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Browns eat brookies?

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2009/3/21 0:58
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I have a buddy who lives in potter where we have a camp and is a brown trout catching expert on small free stoners. He said he has been seeing a decrease in brookies and an increase in browns and claims the browns are getting big on the brookies. I always figured as much happens but enough to deplete a native population?? It got me thinking.... Would this fly do the trick when I go up to chase the big browns?

http://www.rareandunusual.com/brook%20trout%20streamer.html

I know I could prob go with a olive bugger and have the same success.... Anyone use anything like this?

Posted on: 4/16 15:50


Re: Browns eat brookies?

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2011/5/3 12:22
From South Lebanon Township, PA
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Yes, Browns eat Brookies, but that’s only part of the story…A big enough Brookie is surely capable of eating small YOY or second year Browns if given the opportunity too, it’s just not as many Brookies reach that size in comparison to Browns. Browns grow bigger, and more importantly grow faster, and can generally outcompete Brookies in a lot of our small freestoners. This means they outcompete them for food, primo holding lies, and the safety of cover against predation. While I’m certain some Brookies end up food for the Browns, it’s the Browns general dominance in size and speed in reaching that size that has a slower, but cumulatively greater effect on driving out Brookies.

Extremely cold, steep, infertile headwater streams are an exception, and so are streams that are acidic…Brookies have the biological advantage over Browns in those conditions.

To answer your question, I’m not sure there’s any real advantage in using that Brookie streamer (despite how cool it looks!) over a standard Bugger. For Browns in small freestoners, IMO it’s all about conditions. Go in low, clear, cold water and you’d swear the stream’s dead. Browns are ghosts in those conditions, whereas you may still be able to pick up a Brookie or too, or at least spook them in those conditions. Go back when the water is up, off, and warmer and the Browns will have gone completely stupid and will eat nearly anything.

Posted on: 4/16 16:26


Re: Browns eat brookies?

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2012/2/15 16:35
From Butler, Pa
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My friend was fishing a Brookie streamer over the weekend in a stocked/native Brookie stream. He hooked into a musky. I caught natives and stockers below and above that point, but I'm sure the 25" musky did his fair share.

Posted on: 4/16 17:03


Re: Browns eat brookies?

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2007/5/11 21:03
From Media, PA
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When I first started fly fishing there was a series of flies by ____ Slaymaker. The first trout I caught on a fly rod was a Little Rainbow Trout pattern. I still have a Little Brook trout pattern I tied about twenty plus years ago stuck in the brim of an older Fedora. Guess trout have always been cannibals when it gets down to it, as are most fish.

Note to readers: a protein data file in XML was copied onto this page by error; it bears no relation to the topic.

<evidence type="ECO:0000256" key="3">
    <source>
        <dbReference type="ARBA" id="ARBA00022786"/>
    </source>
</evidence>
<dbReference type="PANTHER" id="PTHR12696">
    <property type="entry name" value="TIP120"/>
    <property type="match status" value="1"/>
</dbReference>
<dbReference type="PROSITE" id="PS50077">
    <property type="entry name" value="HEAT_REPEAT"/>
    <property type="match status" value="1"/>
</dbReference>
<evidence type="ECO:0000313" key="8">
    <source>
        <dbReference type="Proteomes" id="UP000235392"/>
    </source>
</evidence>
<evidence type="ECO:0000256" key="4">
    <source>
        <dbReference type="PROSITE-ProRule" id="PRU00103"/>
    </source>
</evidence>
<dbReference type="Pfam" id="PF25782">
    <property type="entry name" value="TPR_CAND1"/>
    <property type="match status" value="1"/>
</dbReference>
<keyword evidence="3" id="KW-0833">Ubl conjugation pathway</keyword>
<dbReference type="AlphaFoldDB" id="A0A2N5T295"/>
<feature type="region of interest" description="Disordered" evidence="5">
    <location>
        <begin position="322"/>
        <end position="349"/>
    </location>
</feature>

Posted on: 4/16 17:14


Re: Browns eat brookies?

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2006/11/2 8:50
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Sure browns eat brookies. Any trout large enough to eat another trout will eat it if it gets the chance.

It's interesting that he's seeing a trend towards more browns in the brown/brookie ratio on the freestoner streams.

I've seen what appears to be the opposite on many freestone streams.

I asked a PFBC biologist what they've seen in their electrofishing info, but he wasn't sure if there was a trend or not. I doubt that anyone has really gone into the data and crunched the numbers. He did mention one freestoner in NC PA where he thought the ratio was shifting in favor of the brookies.

Probably 15 years ago I heard second hand that the biologist in the ANF said things were shifting towards brookies.

I'd be interested in what other people have seen.

One thing that makes it complicated is that most people who start fishing those streams are not very good at knowing what it takes to catch the browns. And with more experience they learn more about that, so their ratio of browns caught increases.

It's hard to distinguish what you're seeing as a result of changes in the way you are fishing vs changes in populations. But, the electrofishing data should make it pretty clear if someone spent some time analyzing it.

Posted on: 4/16 18:17


Re: Browns eat brookies?

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2007/6/19 21:49
From Lancaster County
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Bigger brookies eat smaller brookies or browns. Bigger browns eat smaller brookies or browns. If you fish a mixed brook/brown stream during normal or low flows, you will probably conclude it is a brookie stream. If you fish it in high flows, you will probably conclude it is a brownie stream. Your streamer will work but probably won't give you any advantage over your olive wooly bugger, as you note.

Have a cool experience watching a larger brown and smaller brook interact from this past weekend, which I will post up once I get the pictures loaded off my phone. I did not have to tie on a brookie streamer to entice the brown after he failed at taking the brookie